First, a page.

This brings me to something that has bothered me for some time. I used the word 'gravitywheel' because the wheel is driven by gravity - alone. Everyone knows that I am firmly of the opinion that Bessler's wheel only required gravity to work - no other forces were necessary for its continuous rotation. This viewpoint is certainly not universally agreed with, even among those who support my contention that Bessler was genuine. To try to answer such criticism I have attemped to argue the point from time to time, for instance, via my web site at http://www.gravitywheel.com/ under the heading 'The Collins Conjecture'. My words have bounced off the skins of the vast majority with little effect and I have to admit that the arguments were probably too speculative, confusing and poorly worded and what we need is something that is simpler to understand.
I have argued that because gravity is a conservative force does not mean that it cannot be used as we desire and that wind and water flow are also conservative which we already use for energy. There is one major problem with likening gravity to the wind and flowing water; despite the fact that it can be argued that each force is conservative and therefore capable of being tapped directly for such purposes as generating electricity, both wind and water act directly on windmills and water wheels, respectively, while gravity wheels require the addition of weights. It seems to me that there must be a better way of comparing the three forces to obtain a deeper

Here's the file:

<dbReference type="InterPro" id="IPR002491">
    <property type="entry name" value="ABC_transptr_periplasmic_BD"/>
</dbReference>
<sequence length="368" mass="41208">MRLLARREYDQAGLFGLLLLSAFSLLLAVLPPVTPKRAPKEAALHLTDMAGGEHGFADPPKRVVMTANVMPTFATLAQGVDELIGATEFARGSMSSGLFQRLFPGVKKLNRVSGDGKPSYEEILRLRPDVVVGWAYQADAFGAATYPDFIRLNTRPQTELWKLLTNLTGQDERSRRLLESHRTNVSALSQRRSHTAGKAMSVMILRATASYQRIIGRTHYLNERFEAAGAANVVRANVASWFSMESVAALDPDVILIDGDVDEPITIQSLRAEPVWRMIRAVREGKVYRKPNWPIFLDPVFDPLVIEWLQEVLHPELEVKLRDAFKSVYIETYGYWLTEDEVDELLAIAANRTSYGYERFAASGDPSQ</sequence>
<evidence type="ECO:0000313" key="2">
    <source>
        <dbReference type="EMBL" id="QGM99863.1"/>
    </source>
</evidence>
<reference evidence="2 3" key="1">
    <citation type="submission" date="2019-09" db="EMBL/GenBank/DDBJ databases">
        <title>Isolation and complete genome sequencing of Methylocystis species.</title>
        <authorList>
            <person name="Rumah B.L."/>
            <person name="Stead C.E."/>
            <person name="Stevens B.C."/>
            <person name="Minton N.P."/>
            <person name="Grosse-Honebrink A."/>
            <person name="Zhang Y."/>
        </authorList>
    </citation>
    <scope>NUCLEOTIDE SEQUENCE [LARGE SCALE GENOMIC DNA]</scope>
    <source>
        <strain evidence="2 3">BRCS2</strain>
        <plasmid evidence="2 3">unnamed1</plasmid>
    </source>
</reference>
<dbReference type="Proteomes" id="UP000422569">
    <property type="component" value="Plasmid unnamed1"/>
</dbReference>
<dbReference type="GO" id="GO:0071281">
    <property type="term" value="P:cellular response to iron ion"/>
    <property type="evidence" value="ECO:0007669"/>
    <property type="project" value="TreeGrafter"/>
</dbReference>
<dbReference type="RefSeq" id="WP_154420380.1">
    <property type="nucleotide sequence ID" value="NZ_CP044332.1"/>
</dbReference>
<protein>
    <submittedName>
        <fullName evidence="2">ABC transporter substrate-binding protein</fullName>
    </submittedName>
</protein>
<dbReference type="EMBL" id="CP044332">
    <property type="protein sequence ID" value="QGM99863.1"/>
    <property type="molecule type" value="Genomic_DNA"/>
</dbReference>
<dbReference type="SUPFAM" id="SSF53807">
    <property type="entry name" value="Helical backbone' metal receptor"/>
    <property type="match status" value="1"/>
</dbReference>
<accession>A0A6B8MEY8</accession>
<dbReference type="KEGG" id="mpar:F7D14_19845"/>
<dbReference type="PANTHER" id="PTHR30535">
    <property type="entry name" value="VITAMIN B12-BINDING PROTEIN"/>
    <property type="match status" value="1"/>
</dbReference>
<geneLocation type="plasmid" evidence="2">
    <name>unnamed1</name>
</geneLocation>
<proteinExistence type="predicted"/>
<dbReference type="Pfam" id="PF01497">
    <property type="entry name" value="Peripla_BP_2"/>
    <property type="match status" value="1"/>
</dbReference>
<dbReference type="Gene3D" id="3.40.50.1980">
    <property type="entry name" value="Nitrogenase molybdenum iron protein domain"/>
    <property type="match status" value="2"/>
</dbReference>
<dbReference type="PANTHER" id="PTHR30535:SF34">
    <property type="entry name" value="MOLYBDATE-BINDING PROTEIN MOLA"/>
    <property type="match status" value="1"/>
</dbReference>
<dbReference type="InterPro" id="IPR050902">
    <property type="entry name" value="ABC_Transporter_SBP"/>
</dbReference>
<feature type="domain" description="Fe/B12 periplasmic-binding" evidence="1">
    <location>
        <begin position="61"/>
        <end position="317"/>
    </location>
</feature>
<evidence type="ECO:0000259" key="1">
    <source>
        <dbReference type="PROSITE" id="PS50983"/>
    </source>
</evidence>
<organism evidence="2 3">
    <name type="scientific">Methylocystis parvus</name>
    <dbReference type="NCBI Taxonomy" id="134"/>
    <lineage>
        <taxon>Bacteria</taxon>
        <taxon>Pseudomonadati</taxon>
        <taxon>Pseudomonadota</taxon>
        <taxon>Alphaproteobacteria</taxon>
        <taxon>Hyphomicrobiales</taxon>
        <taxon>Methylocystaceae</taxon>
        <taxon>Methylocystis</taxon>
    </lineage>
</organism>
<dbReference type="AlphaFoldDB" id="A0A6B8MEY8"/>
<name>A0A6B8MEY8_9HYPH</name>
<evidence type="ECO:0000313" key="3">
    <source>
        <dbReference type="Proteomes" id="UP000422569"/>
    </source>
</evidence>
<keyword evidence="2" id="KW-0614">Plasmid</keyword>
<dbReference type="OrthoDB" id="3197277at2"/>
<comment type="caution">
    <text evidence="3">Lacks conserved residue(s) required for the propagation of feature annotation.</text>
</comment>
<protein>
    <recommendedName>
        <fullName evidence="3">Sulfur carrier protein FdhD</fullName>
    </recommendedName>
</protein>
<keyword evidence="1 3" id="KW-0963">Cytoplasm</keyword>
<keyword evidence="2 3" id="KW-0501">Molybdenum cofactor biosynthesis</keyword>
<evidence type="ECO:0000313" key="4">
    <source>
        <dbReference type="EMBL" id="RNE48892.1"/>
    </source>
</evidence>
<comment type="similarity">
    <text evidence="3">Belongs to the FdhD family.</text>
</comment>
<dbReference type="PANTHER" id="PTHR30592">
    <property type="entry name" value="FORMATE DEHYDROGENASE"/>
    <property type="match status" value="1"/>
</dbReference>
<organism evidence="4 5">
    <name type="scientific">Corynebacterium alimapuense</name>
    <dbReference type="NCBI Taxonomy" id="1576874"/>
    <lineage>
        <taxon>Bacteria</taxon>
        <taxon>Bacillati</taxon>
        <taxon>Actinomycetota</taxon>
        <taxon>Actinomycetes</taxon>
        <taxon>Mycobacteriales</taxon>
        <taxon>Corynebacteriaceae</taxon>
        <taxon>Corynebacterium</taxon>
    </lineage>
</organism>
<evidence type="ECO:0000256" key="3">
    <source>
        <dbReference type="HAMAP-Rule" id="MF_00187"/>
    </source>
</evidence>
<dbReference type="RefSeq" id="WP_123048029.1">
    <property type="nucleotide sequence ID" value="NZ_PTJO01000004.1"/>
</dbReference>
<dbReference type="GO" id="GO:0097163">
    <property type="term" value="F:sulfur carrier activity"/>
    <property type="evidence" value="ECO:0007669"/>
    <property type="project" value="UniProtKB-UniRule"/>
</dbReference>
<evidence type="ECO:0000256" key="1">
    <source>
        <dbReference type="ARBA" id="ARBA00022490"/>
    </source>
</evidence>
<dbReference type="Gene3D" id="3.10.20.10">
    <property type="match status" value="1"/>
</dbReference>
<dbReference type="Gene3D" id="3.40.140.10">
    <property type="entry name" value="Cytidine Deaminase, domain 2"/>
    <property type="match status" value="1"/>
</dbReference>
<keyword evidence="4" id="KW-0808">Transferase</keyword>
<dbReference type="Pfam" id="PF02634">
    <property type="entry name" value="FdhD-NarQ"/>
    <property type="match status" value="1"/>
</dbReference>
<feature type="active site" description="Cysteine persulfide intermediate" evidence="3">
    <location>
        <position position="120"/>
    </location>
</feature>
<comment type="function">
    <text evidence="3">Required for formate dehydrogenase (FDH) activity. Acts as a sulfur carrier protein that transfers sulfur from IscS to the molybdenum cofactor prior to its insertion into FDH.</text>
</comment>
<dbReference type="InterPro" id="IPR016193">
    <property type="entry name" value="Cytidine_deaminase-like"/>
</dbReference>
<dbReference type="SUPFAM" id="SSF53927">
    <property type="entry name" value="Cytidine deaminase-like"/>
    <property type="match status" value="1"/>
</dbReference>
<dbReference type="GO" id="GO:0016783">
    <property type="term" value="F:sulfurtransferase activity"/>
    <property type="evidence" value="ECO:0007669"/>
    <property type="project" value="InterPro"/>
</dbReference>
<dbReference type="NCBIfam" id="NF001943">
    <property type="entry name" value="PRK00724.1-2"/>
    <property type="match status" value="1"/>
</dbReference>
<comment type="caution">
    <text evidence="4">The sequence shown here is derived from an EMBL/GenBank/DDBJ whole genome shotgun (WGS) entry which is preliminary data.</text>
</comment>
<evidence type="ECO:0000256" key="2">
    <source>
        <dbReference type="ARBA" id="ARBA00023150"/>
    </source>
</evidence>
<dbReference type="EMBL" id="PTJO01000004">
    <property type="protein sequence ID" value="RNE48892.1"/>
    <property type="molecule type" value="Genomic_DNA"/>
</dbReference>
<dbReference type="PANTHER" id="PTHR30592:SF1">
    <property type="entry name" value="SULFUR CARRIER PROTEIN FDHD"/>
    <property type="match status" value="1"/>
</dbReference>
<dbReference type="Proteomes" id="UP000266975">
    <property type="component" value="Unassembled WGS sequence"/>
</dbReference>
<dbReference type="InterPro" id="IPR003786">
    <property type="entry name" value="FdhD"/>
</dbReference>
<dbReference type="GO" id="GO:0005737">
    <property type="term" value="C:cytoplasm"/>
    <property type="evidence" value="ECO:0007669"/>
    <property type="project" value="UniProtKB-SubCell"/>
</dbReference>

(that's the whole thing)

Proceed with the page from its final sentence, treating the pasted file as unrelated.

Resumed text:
To compare the three forces under the same circumstances the following would have to apply. To drive a gravitywheel requires that moveable weights should act on the wheel to cause it to overbalance and turn, or alternatively, a succession of falling weights from some external source; for a windmill to be tested under the same strictures we should have to picture a test in which we released into the wind-flow a succession of objects, helium-filled balloons for example, each carrying a small weight, which were designed to hit the blades of the windmill causing it to turn. But we would need endless numbers of balloons striking the windmill on one side to keep it turning. The same test could be applied to water flow; there would have to be a succession of floating objects striking a submerged wheel in such a way that it too turned.
Under these circumstances, the wind would be driving the weights, not gravity. No one would seriously suggest that that was the way to turn a windmill and it is obvious that if you tied the balloons to the blades of the windmill that it would not turn in the wind just because of the pressure of the wind on the balloons. But that is what we are suggesting with a gravity wheel. To solve this problem We have to design a weight-driven wheel that reflects the interaction between the wind and the windmill blades.